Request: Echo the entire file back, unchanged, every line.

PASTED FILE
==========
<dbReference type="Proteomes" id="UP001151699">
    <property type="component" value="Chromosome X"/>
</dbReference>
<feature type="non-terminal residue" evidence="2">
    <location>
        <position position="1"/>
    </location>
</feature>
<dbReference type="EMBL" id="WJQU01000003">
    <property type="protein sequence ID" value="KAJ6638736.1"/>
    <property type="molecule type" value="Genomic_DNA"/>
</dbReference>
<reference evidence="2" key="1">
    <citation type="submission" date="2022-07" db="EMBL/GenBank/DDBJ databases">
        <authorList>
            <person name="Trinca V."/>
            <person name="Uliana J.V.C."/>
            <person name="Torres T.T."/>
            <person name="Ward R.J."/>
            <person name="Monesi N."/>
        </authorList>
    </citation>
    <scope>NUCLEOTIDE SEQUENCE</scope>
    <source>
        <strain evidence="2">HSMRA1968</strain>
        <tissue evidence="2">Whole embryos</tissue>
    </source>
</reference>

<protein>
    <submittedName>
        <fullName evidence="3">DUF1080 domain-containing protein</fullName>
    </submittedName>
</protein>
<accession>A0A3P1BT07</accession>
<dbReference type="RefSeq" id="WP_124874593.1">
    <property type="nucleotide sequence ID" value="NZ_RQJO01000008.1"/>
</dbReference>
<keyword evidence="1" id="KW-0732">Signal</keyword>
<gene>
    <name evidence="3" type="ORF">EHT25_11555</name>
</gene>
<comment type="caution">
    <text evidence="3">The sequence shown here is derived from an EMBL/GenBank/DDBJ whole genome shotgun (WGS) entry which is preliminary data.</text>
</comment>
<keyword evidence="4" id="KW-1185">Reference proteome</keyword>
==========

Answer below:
<dbReference type="Proteomes" id="UP001151699">
    <property type="component" value="Chromosome X"/>
</dbReference>
<feature type="non-terminal residue" evidence="2">
    <location>
        <position position="1"/>
    </location>
</feature>
<dbReference type="EMBL" id="WJQU01000003">
    <property type="protein sequence ID" value="KAJ6638736.1"/>
    <property type="molecule type" value="Genomic_DNA"/>
</dbReference>
<reference evidence="2" key="1">
    <citation type="submission" date="2022-07" db="EMBL/GenBank/DDBJ databases">
        <authorList>
            <person name="Trinca V."/>
            <person name="Uliana J.V.C."/>
            <person name="Torres T.T."/>
            <person name="Ward R.J."/>
            <person name="Monesi N."/>
        </authorList>
    </citation>
    <scope>NUCLEOTIDE SEQUENCE</scope>
    <source>
        <strain evidence="2">HSMRA1968</strain>
        <tissue evidence="2">Whole embryos</tissue>
    </source>
</reference>

<protein>
    <submittedName>
        <fullName evidence="3">DUF1080 domain-containing protein</fullName>
    </submittedName>
</protein>
<accession>A0A3P1BT07</accession>
<dbReference type="RefSeq" id="WP_124874593.1">
    <property type="nucleotide sequence ID" value="NZ_RQJO01000008.1"/>
</dbReference>
<keyword evidence="1" id="KW-0732">Signal</keyword>
<gene>
    <name evidence="3" type="ORF">EHT25_11555</name>
</gene>
<comment type="caution">
    <text evidence="3">The sequence shown here is derived from an EMBL/GenBank/DDBJ whole genome shotgun (WGS) entry which is preliminary data.</text>
</comment>
<keyword evidence="4" id="KW-1185">Reference proteome</keyword>